Prince Charles launches ‘earth charter’ for businesses tackling nature and climate crises
The Prince of Wales is hoping to get major businesses to commit to "accelerating and mainstreaming sustainability", by signing a new charter on the green recovery.
Developed after the prince’s call for a “marshall-like plan for nature, people and planet” at Climate Week NYC in September 2020, the so-called “Terra Carta” outlines ten areas of action for businesses looking to respond to the scale of the interconnected climate and nature crises and to shape a green recovery from the economic fallout of Covid-19.
By signing the charter, businesses formally recognise that 2050 is the absolute cut-off point for setting net-zero targets and commit to going further and faster if possible.
More broadly, they commit to recognising the interdependency of all ecosystems and of individual, community, economic and planetary health – and taking a holistic approach, rather than working in silos.
There is also a commitment to scaling investment in sustainable solutions and producing innovative financing mechanisms – particularly for large cross-border and long-term projects. As such, the Prince’s Sustainable Markets Initiative, which is hosting the charter, has created a Natural Capital Investment alliance targeting $10bn by 2022. The alliance will work with private sector and public sector actors as well as philanthropists.
Commitments designed to improve worker wellbeing across operations and supply chains; to create a strong green skills pipeline and to take an intersectional approach to social and environmental sustainability are also detailed.
Among the first corporate signatories of the charter are AstraZeneca, Refinitiv, Heathrow Airport, EY, BP, Signify, Drax Group and Compass Group. From the financial sector, it has received the support of BlackRock, Fidelity International, the Bank of America, Freuds and Schroders. Cleantech startups are also represented, with backers including Polymateria, CCM Technologies and Lanzatech.
The Prince of Wales said the launch of the charter comes at a “tipping point” for many crises, including biodiversity loss, climate change and the Covid-19 pandemic. He described the charter as “the basis of a recovery plan for nature, people and planet”.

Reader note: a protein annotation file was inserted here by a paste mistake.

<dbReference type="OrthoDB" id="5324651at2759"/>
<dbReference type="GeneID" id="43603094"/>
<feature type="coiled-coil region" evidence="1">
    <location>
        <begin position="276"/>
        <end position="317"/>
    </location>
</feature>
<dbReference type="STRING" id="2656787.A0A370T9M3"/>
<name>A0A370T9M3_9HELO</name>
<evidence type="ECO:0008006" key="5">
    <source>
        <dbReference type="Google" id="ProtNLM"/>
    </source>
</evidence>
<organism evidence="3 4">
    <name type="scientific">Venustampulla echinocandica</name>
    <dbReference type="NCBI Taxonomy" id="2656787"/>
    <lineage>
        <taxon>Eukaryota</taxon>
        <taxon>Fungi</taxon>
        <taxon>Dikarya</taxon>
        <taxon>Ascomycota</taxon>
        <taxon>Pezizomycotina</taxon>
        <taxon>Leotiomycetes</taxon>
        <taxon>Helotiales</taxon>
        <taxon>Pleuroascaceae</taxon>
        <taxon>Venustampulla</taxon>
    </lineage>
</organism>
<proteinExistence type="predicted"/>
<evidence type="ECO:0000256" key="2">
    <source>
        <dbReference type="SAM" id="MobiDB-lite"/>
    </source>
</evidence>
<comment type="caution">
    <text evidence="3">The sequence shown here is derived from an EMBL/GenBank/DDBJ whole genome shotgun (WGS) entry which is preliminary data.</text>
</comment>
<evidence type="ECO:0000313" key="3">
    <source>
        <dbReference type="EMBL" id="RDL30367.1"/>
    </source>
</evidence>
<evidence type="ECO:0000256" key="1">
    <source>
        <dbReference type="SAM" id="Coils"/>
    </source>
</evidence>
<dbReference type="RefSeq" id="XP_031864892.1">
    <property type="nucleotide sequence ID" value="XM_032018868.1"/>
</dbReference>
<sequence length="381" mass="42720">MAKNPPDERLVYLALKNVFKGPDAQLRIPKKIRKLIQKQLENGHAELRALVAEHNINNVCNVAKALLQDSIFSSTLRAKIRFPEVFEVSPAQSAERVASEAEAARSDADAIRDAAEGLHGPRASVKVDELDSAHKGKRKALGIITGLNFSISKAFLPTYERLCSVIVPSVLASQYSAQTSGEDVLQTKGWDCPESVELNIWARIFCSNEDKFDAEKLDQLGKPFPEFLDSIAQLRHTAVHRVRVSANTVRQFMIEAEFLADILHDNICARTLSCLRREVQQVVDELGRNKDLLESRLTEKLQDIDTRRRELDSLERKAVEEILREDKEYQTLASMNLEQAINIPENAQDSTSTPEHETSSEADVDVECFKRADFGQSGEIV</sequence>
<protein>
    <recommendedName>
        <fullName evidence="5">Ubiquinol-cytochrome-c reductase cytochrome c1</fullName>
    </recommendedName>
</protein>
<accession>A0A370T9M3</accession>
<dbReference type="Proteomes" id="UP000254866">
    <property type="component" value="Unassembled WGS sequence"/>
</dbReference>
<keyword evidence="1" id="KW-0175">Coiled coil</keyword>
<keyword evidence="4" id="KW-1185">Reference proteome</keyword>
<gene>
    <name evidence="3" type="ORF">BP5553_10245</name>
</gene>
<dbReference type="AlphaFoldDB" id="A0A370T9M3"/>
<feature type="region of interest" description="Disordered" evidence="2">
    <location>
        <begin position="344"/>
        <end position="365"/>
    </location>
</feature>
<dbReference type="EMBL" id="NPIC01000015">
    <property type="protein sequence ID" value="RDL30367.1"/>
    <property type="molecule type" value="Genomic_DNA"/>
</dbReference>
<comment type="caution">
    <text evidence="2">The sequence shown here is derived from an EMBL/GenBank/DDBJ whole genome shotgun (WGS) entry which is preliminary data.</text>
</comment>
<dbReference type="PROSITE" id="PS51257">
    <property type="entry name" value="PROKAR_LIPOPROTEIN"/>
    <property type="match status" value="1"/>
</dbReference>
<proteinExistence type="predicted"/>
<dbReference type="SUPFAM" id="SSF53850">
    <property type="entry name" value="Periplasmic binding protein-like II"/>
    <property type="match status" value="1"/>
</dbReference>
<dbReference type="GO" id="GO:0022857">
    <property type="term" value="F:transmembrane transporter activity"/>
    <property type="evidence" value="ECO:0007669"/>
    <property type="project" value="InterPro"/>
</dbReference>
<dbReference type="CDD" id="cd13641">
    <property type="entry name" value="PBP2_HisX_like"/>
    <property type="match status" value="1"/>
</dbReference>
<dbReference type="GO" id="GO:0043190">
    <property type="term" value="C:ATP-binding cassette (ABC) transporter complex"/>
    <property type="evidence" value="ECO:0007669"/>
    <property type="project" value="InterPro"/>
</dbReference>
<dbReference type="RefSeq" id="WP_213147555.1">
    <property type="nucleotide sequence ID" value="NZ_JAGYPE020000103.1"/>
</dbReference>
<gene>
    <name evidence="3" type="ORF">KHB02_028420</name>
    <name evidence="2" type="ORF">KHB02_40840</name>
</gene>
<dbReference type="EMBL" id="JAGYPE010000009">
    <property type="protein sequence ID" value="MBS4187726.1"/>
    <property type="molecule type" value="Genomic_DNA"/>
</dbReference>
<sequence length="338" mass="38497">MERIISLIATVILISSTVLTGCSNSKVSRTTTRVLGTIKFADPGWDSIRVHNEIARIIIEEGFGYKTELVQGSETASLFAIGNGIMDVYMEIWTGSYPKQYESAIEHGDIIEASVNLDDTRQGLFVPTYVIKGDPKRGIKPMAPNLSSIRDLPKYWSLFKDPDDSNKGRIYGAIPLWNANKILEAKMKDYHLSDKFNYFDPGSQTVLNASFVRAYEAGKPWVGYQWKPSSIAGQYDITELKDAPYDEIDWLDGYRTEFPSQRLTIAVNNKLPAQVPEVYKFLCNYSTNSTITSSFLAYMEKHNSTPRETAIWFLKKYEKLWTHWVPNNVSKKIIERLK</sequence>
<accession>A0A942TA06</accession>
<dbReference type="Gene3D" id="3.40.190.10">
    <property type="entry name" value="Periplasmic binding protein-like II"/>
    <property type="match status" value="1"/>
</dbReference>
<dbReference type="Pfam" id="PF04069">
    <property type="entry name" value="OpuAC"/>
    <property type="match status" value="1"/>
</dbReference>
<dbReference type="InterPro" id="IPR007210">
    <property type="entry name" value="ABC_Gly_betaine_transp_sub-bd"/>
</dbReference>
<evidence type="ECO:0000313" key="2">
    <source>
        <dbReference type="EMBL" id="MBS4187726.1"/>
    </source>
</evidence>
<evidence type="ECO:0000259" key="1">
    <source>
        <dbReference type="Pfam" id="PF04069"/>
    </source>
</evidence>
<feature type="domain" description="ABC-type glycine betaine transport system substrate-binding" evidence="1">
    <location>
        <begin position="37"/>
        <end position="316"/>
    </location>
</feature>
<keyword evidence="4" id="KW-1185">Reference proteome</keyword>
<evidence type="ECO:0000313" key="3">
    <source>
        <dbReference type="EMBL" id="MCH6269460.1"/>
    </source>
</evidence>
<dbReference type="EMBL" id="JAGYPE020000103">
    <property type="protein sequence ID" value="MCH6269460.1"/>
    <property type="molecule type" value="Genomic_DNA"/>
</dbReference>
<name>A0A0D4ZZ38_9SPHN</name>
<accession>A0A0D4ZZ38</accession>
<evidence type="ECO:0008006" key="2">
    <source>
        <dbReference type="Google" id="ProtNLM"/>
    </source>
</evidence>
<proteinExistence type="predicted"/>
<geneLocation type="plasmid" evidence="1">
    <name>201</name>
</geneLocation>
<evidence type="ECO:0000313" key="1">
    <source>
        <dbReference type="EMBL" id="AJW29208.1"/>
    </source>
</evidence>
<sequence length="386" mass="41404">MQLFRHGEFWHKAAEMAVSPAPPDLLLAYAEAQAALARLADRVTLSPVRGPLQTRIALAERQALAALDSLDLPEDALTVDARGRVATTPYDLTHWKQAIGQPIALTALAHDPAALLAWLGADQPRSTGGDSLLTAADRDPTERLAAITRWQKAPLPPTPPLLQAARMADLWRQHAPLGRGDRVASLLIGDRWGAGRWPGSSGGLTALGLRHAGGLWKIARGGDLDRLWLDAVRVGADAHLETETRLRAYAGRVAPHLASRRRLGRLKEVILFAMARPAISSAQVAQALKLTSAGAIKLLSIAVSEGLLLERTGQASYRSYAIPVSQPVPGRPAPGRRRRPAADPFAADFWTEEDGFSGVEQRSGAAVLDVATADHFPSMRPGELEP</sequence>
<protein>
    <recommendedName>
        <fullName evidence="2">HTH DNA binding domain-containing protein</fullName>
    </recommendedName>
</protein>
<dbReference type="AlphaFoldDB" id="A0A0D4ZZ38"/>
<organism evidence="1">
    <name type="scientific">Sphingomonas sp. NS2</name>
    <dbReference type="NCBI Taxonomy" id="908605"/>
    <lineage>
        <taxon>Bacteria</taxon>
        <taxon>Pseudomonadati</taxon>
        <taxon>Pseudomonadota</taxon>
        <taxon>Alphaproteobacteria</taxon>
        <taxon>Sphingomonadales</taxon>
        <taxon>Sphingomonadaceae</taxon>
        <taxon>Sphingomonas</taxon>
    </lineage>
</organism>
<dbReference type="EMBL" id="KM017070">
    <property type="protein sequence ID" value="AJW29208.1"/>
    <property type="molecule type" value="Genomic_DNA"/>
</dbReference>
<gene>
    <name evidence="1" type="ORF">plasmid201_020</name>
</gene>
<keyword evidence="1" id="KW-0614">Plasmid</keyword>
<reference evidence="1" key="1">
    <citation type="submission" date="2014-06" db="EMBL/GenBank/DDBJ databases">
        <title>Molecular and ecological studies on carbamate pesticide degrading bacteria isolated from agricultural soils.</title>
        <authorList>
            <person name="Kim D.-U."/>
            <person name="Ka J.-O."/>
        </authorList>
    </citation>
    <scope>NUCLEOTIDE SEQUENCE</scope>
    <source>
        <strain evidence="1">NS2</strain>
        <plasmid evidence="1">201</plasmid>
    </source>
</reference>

He said that only the private sector and finance sector are “able to mobilize the innovation, scale and resources that are required to transform our global economy” – but that they must “harness the precious, irreplaceable power of nature” if economic systems which go beyond ‘doing less bad’ and have a net-positive impact on sustainable development are created.
The Sustainable Markets Initiative will report annually on the charter’s members and their progress against its commitments. The Initiative will also be tasked with updating the commitments in line with the latest environmental science.
A new kind of economy
Prince Charles has been involved in the climate and environmental conversation for several decades now and, after claiming that his actions often fell on deaf ears in previous decades, has racked up considerable support from the private sector in recent times, through the Corporate Leaders Group and Sustainable Markets Initiative.
Recent months have seen the Prince making bolder calls to action for the economy as a whole, arguing at high-profile summits that systems change will be needed. He used his platform at Davos 2020 to urge governments to cease subsidies and strings-free bail-out packages for fossil fuel firms.
With Davos 2021 postponed, time will tell what the Prince has to present this year. But the green recovery theme is likely to be prominent across the board at the event. December 2020 saw the Vatican launching a ‘Council for Inclusive Capitalism’, consisting of executives from major businesses including Kering and Visa. This ‘coalition of the willing’ was set up to accelerate the private sector’s contribution to the Sustainable Development Goals (SDGs).
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